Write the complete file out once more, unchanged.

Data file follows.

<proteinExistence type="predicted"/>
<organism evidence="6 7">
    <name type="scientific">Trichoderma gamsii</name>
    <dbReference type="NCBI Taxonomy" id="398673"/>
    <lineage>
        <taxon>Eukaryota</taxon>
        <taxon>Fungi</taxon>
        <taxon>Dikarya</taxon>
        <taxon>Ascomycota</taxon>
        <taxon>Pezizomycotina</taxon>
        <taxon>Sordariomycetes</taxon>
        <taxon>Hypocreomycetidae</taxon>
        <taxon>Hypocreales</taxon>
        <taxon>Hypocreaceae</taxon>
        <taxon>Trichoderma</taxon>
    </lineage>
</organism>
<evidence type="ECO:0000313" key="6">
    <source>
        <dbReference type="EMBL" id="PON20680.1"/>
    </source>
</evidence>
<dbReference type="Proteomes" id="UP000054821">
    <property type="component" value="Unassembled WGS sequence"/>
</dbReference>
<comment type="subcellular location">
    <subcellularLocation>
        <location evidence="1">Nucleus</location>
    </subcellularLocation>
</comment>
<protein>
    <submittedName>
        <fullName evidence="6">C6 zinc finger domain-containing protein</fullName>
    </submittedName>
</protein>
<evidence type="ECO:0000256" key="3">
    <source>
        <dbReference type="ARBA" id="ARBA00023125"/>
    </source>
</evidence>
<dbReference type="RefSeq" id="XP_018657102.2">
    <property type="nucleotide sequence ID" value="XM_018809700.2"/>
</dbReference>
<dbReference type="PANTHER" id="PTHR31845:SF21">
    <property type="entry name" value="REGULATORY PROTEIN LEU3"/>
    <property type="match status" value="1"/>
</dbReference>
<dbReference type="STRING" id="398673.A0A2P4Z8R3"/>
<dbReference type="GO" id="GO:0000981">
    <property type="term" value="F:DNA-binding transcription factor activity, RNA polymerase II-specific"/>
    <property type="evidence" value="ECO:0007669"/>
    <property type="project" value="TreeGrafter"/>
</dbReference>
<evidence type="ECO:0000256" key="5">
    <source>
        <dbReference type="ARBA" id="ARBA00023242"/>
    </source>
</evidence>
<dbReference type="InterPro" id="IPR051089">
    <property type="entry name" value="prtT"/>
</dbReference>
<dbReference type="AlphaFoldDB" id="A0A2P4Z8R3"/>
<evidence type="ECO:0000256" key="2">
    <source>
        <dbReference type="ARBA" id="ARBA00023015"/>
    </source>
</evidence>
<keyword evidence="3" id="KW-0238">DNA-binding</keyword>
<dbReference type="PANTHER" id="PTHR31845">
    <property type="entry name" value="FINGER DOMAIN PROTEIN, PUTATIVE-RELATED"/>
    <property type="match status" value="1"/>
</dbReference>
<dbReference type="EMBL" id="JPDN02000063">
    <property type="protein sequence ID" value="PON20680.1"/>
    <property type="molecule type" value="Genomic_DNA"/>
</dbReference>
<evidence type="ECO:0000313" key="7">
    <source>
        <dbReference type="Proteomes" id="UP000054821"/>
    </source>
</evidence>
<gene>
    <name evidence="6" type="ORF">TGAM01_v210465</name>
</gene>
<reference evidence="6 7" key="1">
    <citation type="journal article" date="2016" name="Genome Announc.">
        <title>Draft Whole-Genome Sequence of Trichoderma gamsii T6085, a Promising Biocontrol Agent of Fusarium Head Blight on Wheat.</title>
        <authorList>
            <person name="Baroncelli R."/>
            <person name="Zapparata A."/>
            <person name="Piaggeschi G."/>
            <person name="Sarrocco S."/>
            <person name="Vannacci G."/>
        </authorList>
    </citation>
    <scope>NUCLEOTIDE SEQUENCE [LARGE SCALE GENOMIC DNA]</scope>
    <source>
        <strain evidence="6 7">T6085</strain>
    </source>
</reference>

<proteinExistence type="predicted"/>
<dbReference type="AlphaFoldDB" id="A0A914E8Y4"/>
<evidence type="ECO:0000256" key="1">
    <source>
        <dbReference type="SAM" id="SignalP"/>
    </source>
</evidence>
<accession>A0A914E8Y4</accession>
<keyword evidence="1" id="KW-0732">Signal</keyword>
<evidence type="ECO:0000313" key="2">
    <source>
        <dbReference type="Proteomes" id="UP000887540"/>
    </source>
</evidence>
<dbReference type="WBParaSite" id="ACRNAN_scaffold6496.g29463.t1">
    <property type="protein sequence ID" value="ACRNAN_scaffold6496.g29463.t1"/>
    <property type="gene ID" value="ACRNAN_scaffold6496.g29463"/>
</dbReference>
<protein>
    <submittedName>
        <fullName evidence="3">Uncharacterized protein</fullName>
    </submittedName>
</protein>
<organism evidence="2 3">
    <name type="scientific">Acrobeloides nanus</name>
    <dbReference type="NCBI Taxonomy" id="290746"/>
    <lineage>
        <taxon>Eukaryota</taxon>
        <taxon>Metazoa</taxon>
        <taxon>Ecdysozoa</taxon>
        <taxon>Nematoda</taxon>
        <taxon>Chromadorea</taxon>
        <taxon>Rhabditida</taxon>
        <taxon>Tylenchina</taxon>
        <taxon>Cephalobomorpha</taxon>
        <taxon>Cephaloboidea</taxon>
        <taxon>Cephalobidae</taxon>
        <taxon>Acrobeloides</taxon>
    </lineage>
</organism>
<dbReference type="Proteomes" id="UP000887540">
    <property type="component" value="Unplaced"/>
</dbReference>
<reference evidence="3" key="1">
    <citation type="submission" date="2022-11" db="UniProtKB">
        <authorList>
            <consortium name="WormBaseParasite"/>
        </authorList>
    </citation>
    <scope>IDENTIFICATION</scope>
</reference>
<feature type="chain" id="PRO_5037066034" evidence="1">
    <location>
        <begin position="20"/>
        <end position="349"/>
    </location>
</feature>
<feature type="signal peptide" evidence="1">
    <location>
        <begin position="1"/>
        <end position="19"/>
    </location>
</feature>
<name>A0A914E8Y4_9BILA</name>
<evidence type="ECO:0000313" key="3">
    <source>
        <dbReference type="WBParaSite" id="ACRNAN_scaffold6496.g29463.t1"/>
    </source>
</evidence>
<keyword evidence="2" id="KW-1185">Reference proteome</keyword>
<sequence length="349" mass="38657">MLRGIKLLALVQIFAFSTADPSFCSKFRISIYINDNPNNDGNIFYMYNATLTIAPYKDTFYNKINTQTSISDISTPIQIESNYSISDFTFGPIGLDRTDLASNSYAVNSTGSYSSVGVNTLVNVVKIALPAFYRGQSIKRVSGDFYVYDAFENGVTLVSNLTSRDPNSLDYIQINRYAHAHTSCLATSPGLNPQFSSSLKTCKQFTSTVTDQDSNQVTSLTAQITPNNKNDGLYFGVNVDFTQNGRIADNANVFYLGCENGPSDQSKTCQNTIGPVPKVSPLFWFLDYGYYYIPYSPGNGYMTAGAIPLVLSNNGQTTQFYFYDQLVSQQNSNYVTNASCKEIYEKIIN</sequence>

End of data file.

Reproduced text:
<proteinExistence type="predicted"/>
<organism evidence="6 7">
    <name type="scientific">Trichoderma gamsii</name>
    <dbReference type="NCBI Taxonomy" id="398673"/>
    <lineage>
        <taxon>Eukaryota</taxon>
        <taxon>Fungi</taxon>
        <taxon>Dikarya</taxon>
        <taxon>Ascomycota</taxon>
        <taxon>Pezizomycotina</taxon>
        <taxon>Sordariomycetes</taxon>
        <taxon>Hypocreomycetidae</taxon>
        <taxon>Hypocreales</taxon>
        <taxon>Hypocreaceae</taxon>
        <taxon>Trichoderma</taxon>
    </lineage>
</organism>
<evidence type="ECO:0000313" key="6">
    <source>
        <dbReference type="EMBL" id="PON20680.1"/>
    </source>
</evidence>
<dbReference type="Proteomes" id="UP000054821">
    <property type="component" value="Unassembled WGS sequence"/>
</dbReference>
<comment type="subcellular location">
    <subcellularLocation>
        <location evidence="1">Nucleus</location>
    </subcellularLocation>
</comment>
<protein>
    <submittedName>
        <fullName evidence="6">C6 zinc finger domain-containing protein</fullName>
    </submittedName>
</protein>
<evidence type="ECO:0000256" key="3">
    <source>
        <dbReference type="ARBA" id="ARBA00023125"/>
    </source>
</evidence>
<dbReference type="RefSeq" id="XP_018657102.2">
    <property type="nucleotide sequence ID" value="XM_018809700.2"/>
</dbReference>
<dbReference type="PANTHER" id="PTHR31845:SF21">
    <property type="entry name" value="REGULATORY PROTEIN LEU3"/>
    <property type="match status" value="1"/>
</dbReference>
<dbReference type="STRING" id="398673.A0A2P4Z8R3"/>
<dbReference type="GO" id="GO:0000981">
    <property type="term" value="F:DNA-binding transcription factor activity, RNA polymerase II-specific"/>
    <property type="evidence" value="ECO:0007669"/>
    <property type="project" value="TreeGrafter"/>
</dbReference>
<evidence type="ECO:0000256" key="5">
    <source>
        <dbReference type="ARBA" id="ARBA00023242"/>
    </source>
</evidence>
<dbReference type="InterPro" id="IPR051089">
    <property type="entry name" value="prtT"/>
</dbReference>
<dbReference type="AlphaFoldDB" id="A0A2P4Z8R3"/>
<evidence type="ECO:0000256" key="2">
    <source>
        <dbReference type="ARBA" id="ARBA00023015"/>
    </source>
</evidence>
<keyword evidence="3" id="KW-0238">DNA-binding</keyword>
<dbReference type="PANTHER" id="PTHR31845">
    <property type="entry name" value="FINGER DOMAIN PROTEIN, PUTATIVE-RELATED"/>
    <property type="match status" value="1"/>
</dbReference>
<dbReference type="EMBL" id="JPDN02000063">
    <property type="protein sequence ID" value="PON20680.1"/>
    <property type="molecule type" value="Genomic_DNA"/>
</dbReference>
<evidence type="ECO:0000313" key="7">
    <source>
        <dbReference type="Proteomes" id="UP000054821"/>
    </source>
</evidence>
<gene>
    <name evidence="6" type="ORF">TGAM01_v210465</name>
</gene>
<reference evidence="6 7" key="1">
    <citation type="journal article" date="2016" name="Genome Announc.">
        <title>Draft Whole-Genome Sequence of Trichoderma gamsii T6085, a Promising Biocontrol Agent of Fusarium Head Blight on Wheat.</title>
        <authorList>
            <person name="Baroncelli R."/>
            <person name="Zapparata A."/>
            <person name="Piaggeschi G."/>
            <person name="Sarrocco S."/>
            <person name="Vannacci G."/>
        </authorList>
    </citation>
    <scope>NUCLEOTIDE SEQUENCE [LARGE SCALE GENOMIC DNA]</scope>
    <source>
        <strain evidence="6 7">T6085</strain>
    </source>
</reference>

<proteinExistence type="predicted"/>
<dbReference type="AlphaFoldDB" id="A0A914E8Y4"/>
<evidence type="ECO:0000256" key="1">
    <source>
        <dbReference type="SAM" id="SignalP"/>
    </source>
</evidence>
<accession>A0A914E8Y4</accession>
<keyword evidence="1" id="KW-0732">Signal</keyword>
<evidence type="ECO:0000313" key="2">
    <source>
        <dbReference type="Proteomes" id="UP000887540"/>
    </source>
</evidence>
<dbReference type="WBParaSite" id="ACRNAN_scaffold6496.g29463.t1">
    <property type="protein sequence ID" value="ACRNAN_scaffold6496.g29463.t1"/>
    <property type="gene ID" value="ACRNAN_scaffold6496.g29463"/>
</dbReference>
<protein>
    <submittedName>
        <fullName evidence="3">Uncharacterized protein</fullName>
    </submittedName>
</protein>
<organism evidence="2 3">
    <name type="scientific">Acrobeloides nanus</name>
    <dbReference type="NCBI Taxonomy" id="290746"/>
    <lineage>
        <taxon>Eukaryota</taxon>
        <taxon>Metazoa</taxon>
        <taxon>Ecdysozoa</taxon>
        <taxon>Nematoda</taxon>
        <taxon>Chromadorea</taxon>
        <taxon>Rhabditida</taxon>
        <taxon>Tylenchina</taxon>
        <taxon>Cephalobomorpha</taxon>
        <taxon>Cephaloboidea</taxon>
        <taxon>Cephalobidae</taxon>
        <taxon>Acrobeloides</taxon>
    </lineage>
</organism>
<dbReference type="Proteomes" id="UP000887540">
    <property type="component" value="Unplaced"/>
</dbReference>
<reference evidence="3" key="1">
    <citation type="submission" date="2022-11" db="UniProtKB">
        <authorList>
            <consortium name="WormBaseParasite"/>
        </authorList>
    </citation>
    <scope>IDENTIFICATION</scope>
</reference>
<feature type="chain" id="PRO_5037066034" evidence="1">
    <location>
        <begin position="20"/>
        <end position="349"/>
    </location>
</feature>
<feature type="signal peptide" evidence="1">
    <location>
        <begin position="1"/>
        <end position="19"/>
    </location>
</feature>
<name>A0A914E8Y4_9BILA</name>
<evidence type="ECO:0000313" key="3">
    <source>
        <dbReference type="WBParaSite" id="ACRNAN_scaffold6496.g29463.t1"/>
    </source>
</evidence>
<keyword evidence="2" id="KW-1185">Reference proteome</keyword>
<sequence length="349" mass="38657">MLRGIKLLALVQIFAFSTADPSFCSKFRISIYINDNPNNDGNIFYMYNATLTIAPYKDTFYNKINTQTSISDISTPIQIESNYSISDFTFGPIGLDRTDLASNSYAVNSTGSYSSVGVNTLVNVVKIALPAFYRGQSIKRVSGDFYVYDAFENGVTLVSNLTSRDPNSLDYIQINRYAHAHTSCLATSPGLNPQFSSSLKTCKQFTSTVTDQDSNQVTSLTAQITPNNKNDGLYFGVNVDFTQNGRIADNANVFYLGCENGPSDQSKTCQNTIGPVPKVSPLFWFLDYGYYYIPYSPGNGYMTAGAIPLVLSNNGQTTQFYFYDQLVSQQNSNYVTNASCKEIYEKIIN</sequence>